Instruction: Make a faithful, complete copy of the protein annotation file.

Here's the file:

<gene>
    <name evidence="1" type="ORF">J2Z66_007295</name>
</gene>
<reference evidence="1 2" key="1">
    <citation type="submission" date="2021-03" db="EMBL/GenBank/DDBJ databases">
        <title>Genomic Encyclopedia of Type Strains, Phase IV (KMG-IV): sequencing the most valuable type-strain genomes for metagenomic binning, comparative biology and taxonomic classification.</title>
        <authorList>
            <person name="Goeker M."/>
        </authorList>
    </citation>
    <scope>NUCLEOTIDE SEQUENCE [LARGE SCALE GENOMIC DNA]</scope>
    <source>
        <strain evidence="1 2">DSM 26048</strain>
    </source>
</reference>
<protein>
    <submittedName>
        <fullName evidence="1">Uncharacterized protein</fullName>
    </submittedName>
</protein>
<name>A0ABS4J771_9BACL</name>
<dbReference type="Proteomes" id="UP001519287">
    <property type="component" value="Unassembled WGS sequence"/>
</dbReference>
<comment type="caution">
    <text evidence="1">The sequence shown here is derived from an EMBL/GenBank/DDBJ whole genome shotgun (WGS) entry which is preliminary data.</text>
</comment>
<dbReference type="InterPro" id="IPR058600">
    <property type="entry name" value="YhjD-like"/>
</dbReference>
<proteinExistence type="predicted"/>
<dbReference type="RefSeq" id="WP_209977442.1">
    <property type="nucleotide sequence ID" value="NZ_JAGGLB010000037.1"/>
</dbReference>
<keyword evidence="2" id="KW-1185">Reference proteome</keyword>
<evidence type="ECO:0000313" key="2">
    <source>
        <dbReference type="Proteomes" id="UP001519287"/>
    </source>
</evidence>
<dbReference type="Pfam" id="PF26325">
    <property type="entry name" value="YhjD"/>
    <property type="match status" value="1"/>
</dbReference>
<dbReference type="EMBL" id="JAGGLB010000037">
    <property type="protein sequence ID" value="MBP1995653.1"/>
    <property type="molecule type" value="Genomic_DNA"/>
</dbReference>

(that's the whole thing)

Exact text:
<gene>
    <name evidence="1" type="ORF">J2Z66_007295</name>
</gene>
<reference evidence="1 2" key="1">
    <citation type="submission" date="2021-03" db="EMBL/GenBank/DDBJ databases">
        <title>Genomic Encyclopedia of Type Strains, Phase IV (KMG-IV): sequencing the most valuable type-strain genomes for metagenomic binning, comparative biology and taxonomic classification.</title>
        <authorList>
            <person name="Goeker M."/>
        </authorList>
    </citation>
    <scope>NUCLEOTIDE SEQUENCE [LARGE SCALE GENOMIC DNA]</scope>
    <source>
        <strain evidence="1 2">DSM 26048</strain>
    </source>
</reference>
<protein>
    <submittedName>
        <fullName evidence="1">Uncharacterized protein</fullName>
    </submittedName>
</protein>
<name>A0ABS4J771_9BACL</name>
<dbReference type="Proteomes" id="UP001519287">
    <property type="component" value="Unassembled WGS sequence"/>
</dbReference>
<comment type="caution">
    <text evidence="1">The sequence shown here is derived from an EMBL/GenBank/DDBJ whole genome shotgun (WGS) entry which is preliminary data.</text>
</comment>
<dbReference type="InterPro" id="IPR058600">
    <property type="entry name" value="YhjD-like"/>
</dbReference>
<proteinExistence type="predicted"/>
<dbReference type="RefSeq" id="WP_209977442.1">
    <property type="nucleotide sequence ID" value="NZ_JAGGLB010000037.1"/>
</dbReference>
<keyword evidence="2" id="KW-1185">Reference proteome</keyword>
<evidence type="ECO:0000313" key="2">
    <source>
        <dbReference type="Proteomes" id="UP001519287"/>
    </source>
</evidence>
<dbReference type="Pfam" id="PF26325">
    <property type="entry name" value="YhjD"/>
    <property type="match status" value="1"/>
</dbReference>
<dbReference type="EMBL" id="JAGGLB010000037">
    <property type="protein sequence ID" value="MBP1995653.1"/>
    <property type="molecule type" value="Genomic_DNA"/>
</dbReference>